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Spa City community gathers again to talk about racism

Spa City community gathers again to talk about racism

A second community forum was held at Presbyterian New England Congregational Church
Spa City community gathers again to talk about racism
Carol Dagg speaks about racism during a discussion at Presbyterian New England Congregational Church in Saratoga on Thursday.
Photographer: Erica Miller

SARATOGA SPRINGS — Resident Carol Daggs said while she hasn't experienced another incident of harassment since the community gathered two weeks ago to discuss how to combat racist events in the city, she's not convinced it won't happen again. 

"I can't breathe a sigh of relief," she said. "I don't know what the motive is."

The lifelong Saratoga Springs resident was driving on July 30 with her elderly mother when a man in a black Chevrolet pickup truck started cursing at her at the corner of Lincoln and Vanderbilt avenues.

Daggs also learned that fellow Spa City resident Henrietta Jackson, both of whom are African-American, had also been harassed by the same man while sitting on a neighbor's porch on Doten Avenue, near the Saratoga Casino Hotel. 

Jackson said she was sitting on a neighbor's porch when the man slowed down and stopped before shouting the "n-word" and giving her the middle finger. 

The women's experiences spurred a community forum that was held on Aug. 3 at Presbyterian New England Congregational Church. 

The community gathered for the second time on Thursday at the church to further discuss how to address racism in the city. 

"Thank you to everyone who has demonstrated a show of care and concern," Daggs said to the 20 attendees. "It really does make a difference when you feel like your community is responding."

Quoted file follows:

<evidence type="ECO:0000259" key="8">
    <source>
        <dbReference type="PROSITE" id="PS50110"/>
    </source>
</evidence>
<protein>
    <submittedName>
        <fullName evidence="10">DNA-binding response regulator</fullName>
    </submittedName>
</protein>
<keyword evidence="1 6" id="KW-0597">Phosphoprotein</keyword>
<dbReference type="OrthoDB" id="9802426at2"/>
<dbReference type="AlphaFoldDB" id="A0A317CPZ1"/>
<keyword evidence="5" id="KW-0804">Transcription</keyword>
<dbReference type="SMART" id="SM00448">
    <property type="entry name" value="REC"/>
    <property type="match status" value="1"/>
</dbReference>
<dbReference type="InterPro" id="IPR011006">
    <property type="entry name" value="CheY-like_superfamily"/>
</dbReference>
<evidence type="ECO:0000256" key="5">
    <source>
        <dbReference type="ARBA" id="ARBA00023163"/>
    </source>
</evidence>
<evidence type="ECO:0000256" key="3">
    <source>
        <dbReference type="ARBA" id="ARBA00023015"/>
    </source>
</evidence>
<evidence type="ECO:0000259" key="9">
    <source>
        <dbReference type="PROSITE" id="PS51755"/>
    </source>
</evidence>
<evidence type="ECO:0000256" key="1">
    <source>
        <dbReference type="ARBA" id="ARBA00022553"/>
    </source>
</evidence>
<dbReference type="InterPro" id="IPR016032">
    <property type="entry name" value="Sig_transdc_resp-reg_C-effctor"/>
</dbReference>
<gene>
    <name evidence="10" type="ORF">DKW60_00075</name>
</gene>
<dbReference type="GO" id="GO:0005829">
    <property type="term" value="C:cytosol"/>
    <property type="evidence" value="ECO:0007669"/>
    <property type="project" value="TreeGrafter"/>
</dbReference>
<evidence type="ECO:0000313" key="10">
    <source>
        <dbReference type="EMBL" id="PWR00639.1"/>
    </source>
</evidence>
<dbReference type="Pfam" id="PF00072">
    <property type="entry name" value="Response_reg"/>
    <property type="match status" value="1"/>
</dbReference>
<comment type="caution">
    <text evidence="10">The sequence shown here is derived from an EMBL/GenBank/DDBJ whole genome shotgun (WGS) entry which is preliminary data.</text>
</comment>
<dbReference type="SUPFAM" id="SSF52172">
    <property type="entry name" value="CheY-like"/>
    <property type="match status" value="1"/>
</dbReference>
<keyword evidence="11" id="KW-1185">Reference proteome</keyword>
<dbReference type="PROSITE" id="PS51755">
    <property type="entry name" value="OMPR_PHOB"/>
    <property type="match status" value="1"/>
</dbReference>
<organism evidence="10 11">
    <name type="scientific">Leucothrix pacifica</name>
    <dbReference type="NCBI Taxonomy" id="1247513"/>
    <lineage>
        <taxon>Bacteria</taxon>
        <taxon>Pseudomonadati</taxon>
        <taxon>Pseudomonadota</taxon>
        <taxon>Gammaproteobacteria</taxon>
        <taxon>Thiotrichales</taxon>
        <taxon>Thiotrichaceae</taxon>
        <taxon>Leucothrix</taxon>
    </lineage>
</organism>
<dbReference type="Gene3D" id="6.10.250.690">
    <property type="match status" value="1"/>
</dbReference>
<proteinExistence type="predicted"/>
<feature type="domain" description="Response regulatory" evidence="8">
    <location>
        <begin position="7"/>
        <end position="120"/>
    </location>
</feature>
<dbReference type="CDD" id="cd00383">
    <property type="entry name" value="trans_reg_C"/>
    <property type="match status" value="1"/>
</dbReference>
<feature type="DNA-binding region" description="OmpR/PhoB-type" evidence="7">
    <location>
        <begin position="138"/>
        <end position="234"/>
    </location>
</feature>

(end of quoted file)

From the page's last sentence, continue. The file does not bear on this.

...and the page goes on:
Saratoga Springs Police Lt. Shane Crooks said no incidents have been reported to the department since the Aug. 3 meeting. 

"We've had no other dealings with the suspect," he said of the driver of the black Chevrolet pickup truck. 

Crooks said calling people names is not unlawful, as harassment under the state penal law is considered a push, shove or strike. 

"Our hands are tied by the law," he said. "You can call people names, chant or yell as long as there isn't a threat being made."

Crooks encouraged residents to call the department whenever an incident occurs. 

"If something happens, we'll send someone over and see what we can do," he said. "Not everyone calls every time something happens, and if they don't there's no way of knowing what's going on."

While Crooks said racist incidents in the city aren't common, they do happen. 

In February, several city residents found fliers on their cars inviting them to join the Loyal White Knights, an active faction of the Ku Klux Klan, which has been identified by the Southern Poverty Law Center as a hate group. 

MaryAnn Holohean said the Saratoga Springs community was much more diverse before she moved away from the city 50 years ago. 

"I'm finding that there is more racism in the city now that I've come back," she said. "This kind of community response is important, because it seems like there are young, white males out there who feel that this behavior is acceptable in our community.

"We need to show them that it isn't."

The group is meeting again on at 5 p.m. on Tuesday, Aug. 21, to view Spike Lee's film, "BlacKkKlansman," at Bow-Tie Cinemas at 19 Railroad Place in Saratoga Springs. A group discussion is scheduled for after the film. 

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